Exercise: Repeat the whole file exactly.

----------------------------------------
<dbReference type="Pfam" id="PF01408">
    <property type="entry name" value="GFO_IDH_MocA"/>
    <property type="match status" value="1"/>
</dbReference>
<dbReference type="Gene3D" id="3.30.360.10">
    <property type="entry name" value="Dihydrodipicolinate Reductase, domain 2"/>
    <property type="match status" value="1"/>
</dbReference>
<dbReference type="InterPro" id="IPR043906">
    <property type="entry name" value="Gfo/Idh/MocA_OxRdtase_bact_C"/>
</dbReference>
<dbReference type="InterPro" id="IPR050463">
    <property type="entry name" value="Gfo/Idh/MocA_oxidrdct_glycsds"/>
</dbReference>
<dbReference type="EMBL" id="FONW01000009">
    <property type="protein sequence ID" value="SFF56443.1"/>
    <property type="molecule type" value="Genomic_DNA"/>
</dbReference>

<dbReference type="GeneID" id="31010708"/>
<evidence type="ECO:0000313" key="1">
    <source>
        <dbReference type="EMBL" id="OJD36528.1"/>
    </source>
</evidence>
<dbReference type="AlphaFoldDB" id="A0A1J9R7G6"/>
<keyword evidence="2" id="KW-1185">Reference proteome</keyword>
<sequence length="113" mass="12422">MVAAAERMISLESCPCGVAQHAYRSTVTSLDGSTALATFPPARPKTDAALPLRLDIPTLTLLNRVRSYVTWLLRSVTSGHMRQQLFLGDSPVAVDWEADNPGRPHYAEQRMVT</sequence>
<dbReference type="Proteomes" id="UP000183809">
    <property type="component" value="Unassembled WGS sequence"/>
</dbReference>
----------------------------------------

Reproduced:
<dbReference type="Pfam" id="PF01408">
    <property type="entry name" value="GFO_IDH_MocA"/>
    <property type="match status" value="1"/>
</dbReference>
<dbReference type="Gene3D" id="3.30.360.10">
    <property type="entry name" value="Dihydrodipicolinate Reductase, domain 2"/>
    <property type="match status" value="1"/>
</dbReference>
<dbReference type="InterPro" id="IPR043906">
    <property type="entry name" value="Gfo/Idh/MocA_OxRdtase_bact_C"/>
</dbReference>
<dbReference type="InterPro" id="IPR050463">
    <property type="entry name" value="Gfo/Idh/MocA_oxidrdct_glycsds"/>
</dbReference>
<dbReference type="EMBL" id="FONW01000009">
    <property type="protein sequence ID" value="SFF56443.1"/>
    <property type="molecule type" value="Genomic_DNA"/>
</dbReference>

<dbReference type="GeneID" id="31010708"/>
<evidence type="ECO:0000313" key="1">
    <source>
        <dbReference type="EMBL" id="OJD36528.1"/>
    </source>
</evidence>
<dbReference type="AlphaFoldDB" id="A0A1J9R7G6"/>
<keyword evidence="2" id="KW-1185">Reference proteome</keyword>
<sequence length="113" mass="12422">MVAAAERMISLESCPCGVAQHAYRSTVTSLDGSTALATFPPARPKTDAALPLRLDIPTLTLLNRVRSYVTWLLRSVTSGHMRQQLFLGDSPVAVDWEADNPGRPHYAEQRMVT</sequence>
<dbReference type="Proteomes" id="UP000183809">
    <property type="component" value="Unassembled WGS sequence"/>
</dbReference>